Articles from the WSM paper Workers Solidarity

Minister for Education backs down in face of threatened protest


Minister for Education Ruairi Quinn backed down in mid-June on his threat to amend Section 30 of the Teaching Council Act, which would have had the effect of allowing unqualified personnel to continue to work as teachers in primary school classrooms.  The Minister made his decision less than 48 hours before a protest organised by members of the Irish National Teachers Organisation (INTO) was due to be held.

The Gardai & “Facilitating Protest”


About 250 people took part in the Eirígí-organised march on the banquet for the British Queen staged in Dublin castle on May 18th last. WSM members joined the demonstration but Gardai intercepted the person transporting our flags and banner to the protest, leaving us somewhat invisible. This was part of a pattern of suppression of visible protest that occurred throughout the visit of the British Queen, despite Garda claims that they would “facilitate protest” in advance of the visit. It turns out the unnamed Garda source quoted by the Irish Examiner in advance of the visit, who claimed “reasonable protest will be allowed - a peaceful protest - but up to a point”, had about as much value as unnamed Garda sources making vague statements ever do. This was despite Eirígí making major efforts to ensure their protests remained peaceful. Before the march, at least two of the speakers stated that anyone not willing to be peaceful should leave the demonstration. Stewards removed a couple of people they judged to have become too rowdy.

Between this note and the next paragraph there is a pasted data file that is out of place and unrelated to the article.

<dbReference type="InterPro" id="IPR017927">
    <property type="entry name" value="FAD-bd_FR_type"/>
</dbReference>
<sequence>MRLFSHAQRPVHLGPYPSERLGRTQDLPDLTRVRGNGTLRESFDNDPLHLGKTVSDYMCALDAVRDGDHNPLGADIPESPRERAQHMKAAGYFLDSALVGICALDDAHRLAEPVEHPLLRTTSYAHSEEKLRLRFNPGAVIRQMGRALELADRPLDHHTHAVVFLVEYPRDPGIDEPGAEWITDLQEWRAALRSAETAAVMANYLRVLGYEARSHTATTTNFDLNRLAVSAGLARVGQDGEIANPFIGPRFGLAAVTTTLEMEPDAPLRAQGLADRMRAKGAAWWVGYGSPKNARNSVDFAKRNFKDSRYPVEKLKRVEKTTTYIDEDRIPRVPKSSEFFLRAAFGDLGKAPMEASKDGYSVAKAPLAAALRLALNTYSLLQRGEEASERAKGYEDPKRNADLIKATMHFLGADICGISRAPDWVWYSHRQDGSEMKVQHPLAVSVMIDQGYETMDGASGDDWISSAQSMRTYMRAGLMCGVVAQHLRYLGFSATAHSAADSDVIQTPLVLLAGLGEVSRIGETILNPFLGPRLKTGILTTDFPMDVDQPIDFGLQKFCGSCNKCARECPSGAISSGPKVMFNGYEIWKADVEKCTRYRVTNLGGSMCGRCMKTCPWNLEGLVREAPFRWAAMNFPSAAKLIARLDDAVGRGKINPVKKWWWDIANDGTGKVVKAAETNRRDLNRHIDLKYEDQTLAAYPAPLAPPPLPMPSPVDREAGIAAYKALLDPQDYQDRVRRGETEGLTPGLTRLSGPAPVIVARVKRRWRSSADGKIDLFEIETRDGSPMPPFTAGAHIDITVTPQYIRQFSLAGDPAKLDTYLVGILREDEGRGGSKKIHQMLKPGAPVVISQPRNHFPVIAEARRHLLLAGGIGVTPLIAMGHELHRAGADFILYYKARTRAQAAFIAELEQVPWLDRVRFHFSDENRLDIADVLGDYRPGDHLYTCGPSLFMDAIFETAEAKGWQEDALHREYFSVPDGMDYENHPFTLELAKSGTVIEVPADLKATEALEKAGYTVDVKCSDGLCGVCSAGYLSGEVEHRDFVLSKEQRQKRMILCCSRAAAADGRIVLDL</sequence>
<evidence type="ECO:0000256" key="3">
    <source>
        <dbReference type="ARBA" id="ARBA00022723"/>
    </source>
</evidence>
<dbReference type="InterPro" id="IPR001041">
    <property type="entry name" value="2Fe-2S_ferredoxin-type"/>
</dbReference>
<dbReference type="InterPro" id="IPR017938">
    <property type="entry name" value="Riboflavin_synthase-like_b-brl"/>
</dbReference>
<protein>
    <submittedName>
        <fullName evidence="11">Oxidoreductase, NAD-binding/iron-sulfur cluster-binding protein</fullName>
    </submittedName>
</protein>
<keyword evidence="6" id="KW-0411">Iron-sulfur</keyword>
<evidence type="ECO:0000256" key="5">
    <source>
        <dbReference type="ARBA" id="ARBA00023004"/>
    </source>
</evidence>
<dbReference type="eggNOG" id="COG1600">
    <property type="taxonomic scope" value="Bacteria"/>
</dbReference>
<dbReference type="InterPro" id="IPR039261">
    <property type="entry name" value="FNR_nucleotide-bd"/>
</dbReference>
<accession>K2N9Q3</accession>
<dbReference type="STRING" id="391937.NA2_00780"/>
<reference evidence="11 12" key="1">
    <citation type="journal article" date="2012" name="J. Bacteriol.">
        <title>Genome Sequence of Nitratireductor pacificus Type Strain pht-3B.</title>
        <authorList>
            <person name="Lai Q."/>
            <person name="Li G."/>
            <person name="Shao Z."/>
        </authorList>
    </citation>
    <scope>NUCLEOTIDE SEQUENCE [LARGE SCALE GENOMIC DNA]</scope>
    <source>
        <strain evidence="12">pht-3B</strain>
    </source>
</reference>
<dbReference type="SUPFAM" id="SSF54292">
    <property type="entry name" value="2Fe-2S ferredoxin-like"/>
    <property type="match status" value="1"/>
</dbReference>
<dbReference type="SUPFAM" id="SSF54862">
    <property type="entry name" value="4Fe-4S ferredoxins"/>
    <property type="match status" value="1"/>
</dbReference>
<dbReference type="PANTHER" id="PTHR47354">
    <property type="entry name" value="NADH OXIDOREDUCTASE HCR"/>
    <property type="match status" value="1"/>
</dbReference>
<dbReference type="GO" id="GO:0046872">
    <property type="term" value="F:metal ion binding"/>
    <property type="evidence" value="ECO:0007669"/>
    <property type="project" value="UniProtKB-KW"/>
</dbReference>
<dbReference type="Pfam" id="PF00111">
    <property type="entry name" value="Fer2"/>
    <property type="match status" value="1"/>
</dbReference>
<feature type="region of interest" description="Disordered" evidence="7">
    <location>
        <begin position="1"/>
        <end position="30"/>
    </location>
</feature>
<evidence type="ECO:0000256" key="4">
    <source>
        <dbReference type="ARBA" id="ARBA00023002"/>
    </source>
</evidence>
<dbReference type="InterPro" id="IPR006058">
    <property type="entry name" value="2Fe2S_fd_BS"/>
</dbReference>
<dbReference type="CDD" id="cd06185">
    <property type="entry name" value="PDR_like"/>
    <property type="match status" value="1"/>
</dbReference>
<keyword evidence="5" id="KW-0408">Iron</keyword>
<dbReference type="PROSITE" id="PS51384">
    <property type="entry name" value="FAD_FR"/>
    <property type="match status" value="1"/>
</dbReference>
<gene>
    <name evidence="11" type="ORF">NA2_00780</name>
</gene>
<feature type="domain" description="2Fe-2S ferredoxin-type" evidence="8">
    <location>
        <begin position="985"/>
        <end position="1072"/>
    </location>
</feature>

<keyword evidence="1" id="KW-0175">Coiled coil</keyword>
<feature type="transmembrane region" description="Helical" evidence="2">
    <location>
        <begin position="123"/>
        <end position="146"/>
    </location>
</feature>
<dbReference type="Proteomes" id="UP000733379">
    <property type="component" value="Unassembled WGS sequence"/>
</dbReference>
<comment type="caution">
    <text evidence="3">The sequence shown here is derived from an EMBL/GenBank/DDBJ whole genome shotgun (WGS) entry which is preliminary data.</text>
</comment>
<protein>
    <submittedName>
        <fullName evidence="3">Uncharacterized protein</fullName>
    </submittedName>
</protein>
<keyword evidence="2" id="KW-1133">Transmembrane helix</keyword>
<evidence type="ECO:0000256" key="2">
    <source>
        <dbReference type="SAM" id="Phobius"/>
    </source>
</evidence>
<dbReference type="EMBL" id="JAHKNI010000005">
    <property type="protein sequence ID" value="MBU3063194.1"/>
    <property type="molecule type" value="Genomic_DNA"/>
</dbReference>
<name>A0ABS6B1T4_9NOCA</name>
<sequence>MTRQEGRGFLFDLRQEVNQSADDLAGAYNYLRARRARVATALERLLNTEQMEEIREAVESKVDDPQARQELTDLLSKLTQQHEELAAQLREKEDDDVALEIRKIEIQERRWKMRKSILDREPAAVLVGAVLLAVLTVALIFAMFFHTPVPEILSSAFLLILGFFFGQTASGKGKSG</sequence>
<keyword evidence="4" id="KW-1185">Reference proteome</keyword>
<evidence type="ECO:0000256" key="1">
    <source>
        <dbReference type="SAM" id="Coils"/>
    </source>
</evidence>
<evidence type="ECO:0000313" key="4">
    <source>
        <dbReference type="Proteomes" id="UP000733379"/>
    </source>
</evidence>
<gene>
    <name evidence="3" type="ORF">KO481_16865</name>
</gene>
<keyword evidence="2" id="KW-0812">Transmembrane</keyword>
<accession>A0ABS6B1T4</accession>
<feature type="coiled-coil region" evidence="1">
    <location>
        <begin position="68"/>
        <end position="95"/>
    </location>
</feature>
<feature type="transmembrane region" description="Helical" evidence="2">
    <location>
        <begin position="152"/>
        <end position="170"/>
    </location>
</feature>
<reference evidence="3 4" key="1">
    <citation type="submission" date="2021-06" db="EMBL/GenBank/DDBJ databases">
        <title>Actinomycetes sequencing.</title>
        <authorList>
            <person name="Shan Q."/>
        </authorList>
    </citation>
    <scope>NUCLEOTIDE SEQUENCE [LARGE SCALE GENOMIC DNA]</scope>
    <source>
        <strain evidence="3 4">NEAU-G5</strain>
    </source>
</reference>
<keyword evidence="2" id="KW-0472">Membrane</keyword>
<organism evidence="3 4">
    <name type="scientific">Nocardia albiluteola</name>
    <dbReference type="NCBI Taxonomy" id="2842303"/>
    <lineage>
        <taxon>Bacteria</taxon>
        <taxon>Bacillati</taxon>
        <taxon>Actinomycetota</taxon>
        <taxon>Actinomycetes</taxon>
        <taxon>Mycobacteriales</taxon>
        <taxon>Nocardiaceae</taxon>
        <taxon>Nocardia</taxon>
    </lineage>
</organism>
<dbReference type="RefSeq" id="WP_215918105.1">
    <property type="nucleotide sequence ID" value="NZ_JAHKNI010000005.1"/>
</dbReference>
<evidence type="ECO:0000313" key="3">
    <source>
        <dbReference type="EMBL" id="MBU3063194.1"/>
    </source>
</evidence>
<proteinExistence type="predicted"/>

Some WSM activity May & June 2011


As the new government backtracks on their election promises in record time (no surprises there), the problems facing workers, the unemployed and students continue to mount. While the visit of Queen Elizabeth may be seen as a distraction from these more important issues, the WSM nevertheless attended protests against her visit, including the banquet in Dublin castle, whose attendees epitomised the privileged minority who hold the power and wealth in this country. As detailed elsewhere, we mobilised in both Dublin and Cork against the visit. Check out for a more in-depth look at events in the south.

Household & Water Tax Can’t Pay, Won’t Pay


The government has made it clear that it is determined to press ahead with its attempts to impose not one but two new taxes on us.  Minister for the Environment Phil Hogan is preparing to bring plans to government for a household tax, probably starting at €100 per year, from 1st January.  This tax will be added to by a water tax, expected to be introduced within the next couple of years.

Thinking About Anarchism: The State


Anarchists are those socialists who are anti-authoritarian, who place great stress on liberty and workers’ control. For this reason, we want to abolish the state at the same time as we abolish the division of society into a boss class and a working class.

Review: Springtime, the New Student Rebellions